I was explaining that something is the "tip of the iceberg". I then wanted to explain what the other bit of the iceberg consisted of.

What's the bit of the iceberg that is not the tip? Or should I just give up on this metaphor?

  • 1
    The underwater portion? – CowperKettle Feb 28 '14 at 3:46
  • 5
    Hip of the iceberg – ermanen Feb 28 '14 at 3:55
  • 3
    @ermanen: That sounded so promising I checked in Google Books, and Lo! There was a match!. But sadly, it turned out to be an OCR error for tip. – FumbleFingers Feb 28 '14 at 4:06
  • 1
    What do we call the bit of the iceberg that is not the tip? Wet. – Drew Feb 28 '14 at 6:09
  • 3
    The rest. The rest of the iceberg. – Quillmondo May 15 '15 at 16:35

Bummock is the bottom part of the berg and Hummock is the top part.

Here is a good link I found that explains better. I know I saw something on National Geographic channel a few years ago with the names and drought (sp?) measures the bummock.

Now FumbleFingers makes a few points about bummock. Well he is right, kind of. It has various definitions. I don't disagree that one of them is "broken ice under the hummock, forced downward by pressure". What he is describing is a description for an iceberg. Also bummock seems the industry standard (oceanography) to describe the submerged part of froze ice which the user was asking for. As noted in my link above and Susan's link it means the bottom of an iceberg.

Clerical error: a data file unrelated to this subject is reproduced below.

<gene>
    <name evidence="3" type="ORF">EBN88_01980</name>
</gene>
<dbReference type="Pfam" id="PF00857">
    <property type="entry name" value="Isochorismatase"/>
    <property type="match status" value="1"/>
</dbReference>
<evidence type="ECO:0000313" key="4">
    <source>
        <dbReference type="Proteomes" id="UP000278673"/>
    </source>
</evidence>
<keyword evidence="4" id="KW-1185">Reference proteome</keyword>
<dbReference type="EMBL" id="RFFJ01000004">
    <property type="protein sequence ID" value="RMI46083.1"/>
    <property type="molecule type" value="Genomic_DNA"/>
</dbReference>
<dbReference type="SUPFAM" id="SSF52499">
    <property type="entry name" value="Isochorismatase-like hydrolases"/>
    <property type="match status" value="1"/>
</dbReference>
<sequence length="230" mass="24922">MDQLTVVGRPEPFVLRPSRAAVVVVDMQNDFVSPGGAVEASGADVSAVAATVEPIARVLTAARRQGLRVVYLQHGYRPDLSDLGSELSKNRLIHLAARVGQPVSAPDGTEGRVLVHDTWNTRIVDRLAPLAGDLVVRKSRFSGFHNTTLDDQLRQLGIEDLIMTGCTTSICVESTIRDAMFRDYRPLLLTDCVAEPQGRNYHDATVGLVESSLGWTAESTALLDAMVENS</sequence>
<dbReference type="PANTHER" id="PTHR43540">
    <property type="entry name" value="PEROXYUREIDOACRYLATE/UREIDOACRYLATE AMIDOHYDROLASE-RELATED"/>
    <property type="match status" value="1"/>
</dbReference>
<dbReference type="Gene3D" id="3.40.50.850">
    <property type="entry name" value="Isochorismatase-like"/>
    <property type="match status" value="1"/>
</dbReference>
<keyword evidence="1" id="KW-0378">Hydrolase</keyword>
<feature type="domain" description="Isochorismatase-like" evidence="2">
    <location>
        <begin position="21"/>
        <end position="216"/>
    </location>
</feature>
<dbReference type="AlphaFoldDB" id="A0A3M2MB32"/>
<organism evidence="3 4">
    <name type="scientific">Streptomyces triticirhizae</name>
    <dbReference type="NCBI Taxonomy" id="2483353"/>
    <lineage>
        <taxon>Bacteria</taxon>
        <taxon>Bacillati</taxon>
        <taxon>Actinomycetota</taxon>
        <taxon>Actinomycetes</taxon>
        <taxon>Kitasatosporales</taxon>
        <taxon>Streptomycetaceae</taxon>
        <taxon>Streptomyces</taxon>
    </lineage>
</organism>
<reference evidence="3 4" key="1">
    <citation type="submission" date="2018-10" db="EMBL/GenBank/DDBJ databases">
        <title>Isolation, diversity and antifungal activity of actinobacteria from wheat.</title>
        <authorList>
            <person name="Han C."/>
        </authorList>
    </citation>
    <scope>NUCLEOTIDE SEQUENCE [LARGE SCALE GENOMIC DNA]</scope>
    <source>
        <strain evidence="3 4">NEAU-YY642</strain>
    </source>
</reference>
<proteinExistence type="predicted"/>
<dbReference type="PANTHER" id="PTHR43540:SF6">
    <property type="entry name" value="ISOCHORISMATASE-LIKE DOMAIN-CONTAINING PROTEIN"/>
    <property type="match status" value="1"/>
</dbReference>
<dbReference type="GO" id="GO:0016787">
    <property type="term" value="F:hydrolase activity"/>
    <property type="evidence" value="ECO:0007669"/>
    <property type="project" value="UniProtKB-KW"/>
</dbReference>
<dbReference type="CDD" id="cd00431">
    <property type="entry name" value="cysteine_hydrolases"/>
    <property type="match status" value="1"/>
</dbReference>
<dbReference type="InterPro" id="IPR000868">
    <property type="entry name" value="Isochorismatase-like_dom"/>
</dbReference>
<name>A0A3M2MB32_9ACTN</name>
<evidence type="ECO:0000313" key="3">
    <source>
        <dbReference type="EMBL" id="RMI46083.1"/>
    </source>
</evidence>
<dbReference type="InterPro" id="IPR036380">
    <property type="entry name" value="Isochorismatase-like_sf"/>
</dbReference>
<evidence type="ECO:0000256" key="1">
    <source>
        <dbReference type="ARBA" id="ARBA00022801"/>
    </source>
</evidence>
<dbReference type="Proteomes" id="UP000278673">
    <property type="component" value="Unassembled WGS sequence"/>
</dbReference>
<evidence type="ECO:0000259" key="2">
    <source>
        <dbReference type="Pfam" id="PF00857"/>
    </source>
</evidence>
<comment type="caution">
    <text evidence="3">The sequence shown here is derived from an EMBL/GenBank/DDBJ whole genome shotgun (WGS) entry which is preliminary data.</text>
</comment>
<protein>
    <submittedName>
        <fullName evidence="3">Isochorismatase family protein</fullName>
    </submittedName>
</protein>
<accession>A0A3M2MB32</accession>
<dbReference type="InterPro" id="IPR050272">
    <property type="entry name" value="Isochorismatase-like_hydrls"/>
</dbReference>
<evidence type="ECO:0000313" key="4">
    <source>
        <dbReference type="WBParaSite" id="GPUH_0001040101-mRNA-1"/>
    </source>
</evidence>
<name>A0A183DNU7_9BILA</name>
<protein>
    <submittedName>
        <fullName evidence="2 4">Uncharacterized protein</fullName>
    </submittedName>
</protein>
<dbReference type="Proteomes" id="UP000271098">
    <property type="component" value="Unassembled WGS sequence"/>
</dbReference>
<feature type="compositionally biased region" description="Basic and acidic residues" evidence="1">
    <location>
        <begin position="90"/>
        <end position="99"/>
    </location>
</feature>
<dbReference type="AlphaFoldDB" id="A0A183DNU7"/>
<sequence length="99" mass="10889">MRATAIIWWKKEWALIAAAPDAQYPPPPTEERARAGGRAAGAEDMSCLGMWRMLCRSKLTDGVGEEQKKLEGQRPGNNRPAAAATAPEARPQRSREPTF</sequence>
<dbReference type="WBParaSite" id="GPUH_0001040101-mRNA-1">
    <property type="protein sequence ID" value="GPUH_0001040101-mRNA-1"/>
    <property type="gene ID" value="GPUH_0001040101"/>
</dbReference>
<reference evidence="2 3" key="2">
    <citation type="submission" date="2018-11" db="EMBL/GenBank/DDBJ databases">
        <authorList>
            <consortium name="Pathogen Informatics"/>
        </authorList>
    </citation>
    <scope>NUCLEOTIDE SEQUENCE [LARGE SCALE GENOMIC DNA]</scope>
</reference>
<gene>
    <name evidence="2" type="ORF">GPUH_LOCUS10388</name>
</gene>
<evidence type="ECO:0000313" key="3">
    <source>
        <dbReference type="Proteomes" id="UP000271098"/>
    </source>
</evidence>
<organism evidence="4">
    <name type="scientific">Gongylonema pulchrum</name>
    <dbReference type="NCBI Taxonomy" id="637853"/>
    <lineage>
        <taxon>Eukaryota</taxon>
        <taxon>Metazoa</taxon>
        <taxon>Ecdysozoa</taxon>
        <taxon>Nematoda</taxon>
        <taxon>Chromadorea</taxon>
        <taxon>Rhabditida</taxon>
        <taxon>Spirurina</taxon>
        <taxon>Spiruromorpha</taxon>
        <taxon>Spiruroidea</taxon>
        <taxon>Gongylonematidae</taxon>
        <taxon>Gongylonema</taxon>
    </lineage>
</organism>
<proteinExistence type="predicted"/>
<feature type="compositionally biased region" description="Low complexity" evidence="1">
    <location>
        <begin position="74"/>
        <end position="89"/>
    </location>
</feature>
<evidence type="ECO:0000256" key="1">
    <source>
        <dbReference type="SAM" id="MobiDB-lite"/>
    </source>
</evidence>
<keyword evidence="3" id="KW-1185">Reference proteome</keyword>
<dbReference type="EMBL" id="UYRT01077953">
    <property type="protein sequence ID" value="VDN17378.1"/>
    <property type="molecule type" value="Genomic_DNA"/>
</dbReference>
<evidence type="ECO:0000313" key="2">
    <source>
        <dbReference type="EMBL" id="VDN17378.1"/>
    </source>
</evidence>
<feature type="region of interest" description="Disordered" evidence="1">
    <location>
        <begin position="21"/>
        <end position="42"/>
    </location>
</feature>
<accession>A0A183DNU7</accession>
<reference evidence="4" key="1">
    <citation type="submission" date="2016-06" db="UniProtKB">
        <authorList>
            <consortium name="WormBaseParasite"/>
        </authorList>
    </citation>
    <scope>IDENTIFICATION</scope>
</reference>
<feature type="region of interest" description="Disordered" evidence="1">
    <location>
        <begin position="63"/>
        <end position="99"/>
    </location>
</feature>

As for the use of keel I find it was lazily used in a couple articles. It refers to the bottom of a "boat". In the same articles they referred to the top as a "sail". I think it was more for analogy purposes than giving it an actually name. For sure joe-average-reader wouldn't understand the bummock usage. So I won't say that keel is wrong but it's just a descriptor not the word. We can use the sail/keel analogy for anything floating in any body of water and there is no specificity to icebergs.

  • A link would be nice, so I'll provide it. – anongoodnurse Feb 28 '14 at 6:25
  • 1
    I suspect that would be draught, which would be practically the only useful measurement for something underwater (Am. draft.). – Tim Lymington May 15 '15 at 16:49

Erm... since 90% of the iceberg is underwater, that basically is the iceberg. What's the part of your body called that's not your head? It's just your body (with or without the head).

But note the usage in this Wikipedia article which specifically refers to the "underside" of a berg...

Seabed gouging by ice is a process that occurs when floating ice features (typically icebergs and sea ice ridges) drift into shallower areas and their keel comes into contact with the seabed.

Per my comment to another answer, bummock seems "less correct", as the hummock/bummock distinction is specifically associated with ice masses re-formed from pack ice (frozen sea water). Whereas to my mind, an iceberg implies frozen fresh water (bits broken off glaciers, or ice-shelves primarily formed from falling snow).


The underwater portion has no specific name that I can find. I would call it the bulk of the iceberg. I would also feel free to call it the submarinal portion, if needing a name for it.